Sound advice, suggests Kenneth Saag, MD, associate professor of medicine at the University of Alabama at Birmingham. But no one should ignore the long-accepted cornerstones of bone preservation, he says.
"What's clear is there are a variety of factors, some more important than others. We try to modify as many 'modifiable' risk factors as possible. And we would clearly recommend calcium and sufficient exercise to increase bone [density]."
In fact, the National Osteoporosis Foundation recommends increasing calcium intake past age 50 to 1,200 milligrams a day, as well as doing regular weight-bearing exercise.
Nancy Lane, MD, associate professor of medicine at the University of California, San Francisco says calcium intake is vitally important in the elderly. "As we age, we lose the ability to absorb calcium ... so calcium imbalance is a significant part of bone loss." Bottom line, she says: Elderly people need even more calcium than younger people.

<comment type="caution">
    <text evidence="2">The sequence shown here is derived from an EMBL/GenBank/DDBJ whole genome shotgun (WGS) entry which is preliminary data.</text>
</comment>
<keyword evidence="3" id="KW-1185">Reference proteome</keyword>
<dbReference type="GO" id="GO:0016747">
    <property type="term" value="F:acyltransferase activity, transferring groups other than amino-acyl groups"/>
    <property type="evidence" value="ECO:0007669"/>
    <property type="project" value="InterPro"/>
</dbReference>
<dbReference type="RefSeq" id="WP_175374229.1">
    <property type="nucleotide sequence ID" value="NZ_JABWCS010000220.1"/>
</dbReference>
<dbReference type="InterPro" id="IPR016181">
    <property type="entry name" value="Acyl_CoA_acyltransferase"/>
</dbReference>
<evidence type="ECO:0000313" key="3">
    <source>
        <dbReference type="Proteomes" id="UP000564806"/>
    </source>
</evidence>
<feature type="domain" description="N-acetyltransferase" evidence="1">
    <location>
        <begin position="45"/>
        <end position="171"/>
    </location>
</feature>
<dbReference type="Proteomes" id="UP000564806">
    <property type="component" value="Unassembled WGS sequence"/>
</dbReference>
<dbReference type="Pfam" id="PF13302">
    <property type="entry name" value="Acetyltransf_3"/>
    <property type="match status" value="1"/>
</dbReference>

As for exercise, Lane says it's important for the elderly -- especially from a social standpoint, since they often do it in groups -- but also indirectly for the skeletal system. "It improves muscular strength and neuromuscular balance, ... so you don't fall as often." But, she adds, it does little to strengthen bones.
- In a group of elderly patients, calcium and vitamin D intake were found to have no relationship with bone loss.
- Researchers suspect that while calcium is important throughout most of life, its importance diminishes with age.
- The National Osteoporosis Foundation still recommends that everyone over age 50 consume 1,200 milligrams per day of calcium and perform regular, weight-bearing exercise.